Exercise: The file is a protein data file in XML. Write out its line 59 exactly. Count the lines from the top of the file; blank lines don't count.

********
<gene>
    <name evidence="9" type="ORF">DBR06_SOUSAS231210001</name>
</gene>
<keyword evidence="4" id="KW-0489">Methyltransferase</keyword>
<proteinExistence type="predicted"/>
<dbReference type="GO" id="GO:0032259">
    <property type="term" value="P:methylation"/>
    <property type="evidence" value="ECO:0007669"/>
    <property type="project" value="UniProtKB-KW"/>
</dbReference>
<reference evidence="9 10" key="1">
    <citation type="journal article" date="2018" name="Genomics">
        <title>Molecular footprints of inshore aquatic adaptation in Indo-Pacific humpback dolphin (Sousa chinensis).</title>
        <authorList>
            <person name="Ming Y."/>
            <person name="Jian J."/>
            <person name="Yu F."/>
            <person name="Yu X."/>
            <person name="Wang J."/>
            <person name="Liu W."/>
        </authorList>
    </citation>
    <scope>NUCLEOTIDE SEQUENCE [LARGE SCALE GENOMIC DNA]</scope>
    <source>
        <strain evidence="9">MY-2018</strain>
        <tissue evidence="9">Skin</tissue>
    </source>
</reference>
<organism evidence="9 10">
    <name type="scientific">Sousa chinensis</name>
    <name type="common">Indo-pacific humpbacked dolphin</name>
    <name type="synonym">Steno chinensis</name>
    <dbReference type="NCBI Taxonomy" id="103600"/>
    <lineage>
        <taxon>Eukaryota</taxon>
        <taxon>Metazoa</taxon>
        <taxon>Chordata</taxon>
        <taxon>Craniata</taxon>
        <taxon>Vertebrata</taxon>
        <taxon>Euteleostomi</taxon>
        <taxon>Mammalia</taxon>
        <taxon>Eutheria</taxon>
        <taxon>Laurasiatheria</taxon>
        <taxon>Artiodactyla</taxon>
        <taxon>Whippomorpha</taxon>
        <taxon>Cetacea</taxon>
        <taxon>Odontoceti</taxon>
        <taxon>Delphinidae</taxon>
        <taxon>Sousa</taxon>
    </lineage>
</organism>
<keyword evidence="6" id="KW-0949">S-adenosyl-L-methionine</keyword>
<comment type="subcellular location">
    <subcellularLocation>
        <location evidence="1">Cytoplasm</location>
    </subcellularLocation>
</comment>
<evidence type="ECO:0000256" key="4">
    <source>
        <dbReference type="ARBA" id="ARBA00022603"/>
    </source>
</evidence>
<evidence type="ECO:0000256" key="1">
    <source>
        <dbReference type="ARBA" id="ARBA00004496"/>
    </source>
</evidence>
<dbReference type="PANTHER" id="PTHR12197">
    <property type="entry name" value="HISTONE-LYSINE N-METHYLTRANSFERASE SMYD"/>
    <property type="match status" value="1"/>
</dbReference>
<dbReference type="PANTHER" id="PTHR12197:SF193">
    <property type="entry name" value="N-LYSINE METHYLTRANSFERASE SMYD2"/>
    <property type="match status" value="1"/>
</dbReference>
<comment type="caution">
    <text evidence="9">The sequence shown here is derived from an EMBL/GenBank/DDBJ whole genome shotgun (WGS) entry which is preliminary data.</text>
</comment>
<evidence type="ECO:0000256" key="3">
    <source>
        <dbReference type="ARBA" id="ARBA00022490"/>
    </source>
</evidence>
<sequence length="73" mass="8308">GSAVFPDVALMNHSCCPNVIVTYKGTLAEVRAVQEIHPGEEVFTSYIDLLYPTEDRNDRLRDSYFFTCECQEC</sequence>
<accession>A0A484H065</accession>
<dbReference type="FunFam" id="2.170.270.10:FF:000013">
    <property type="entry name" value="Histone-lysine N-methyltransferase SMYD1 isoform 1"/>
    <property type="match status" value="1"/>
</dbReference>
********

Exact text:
    <source>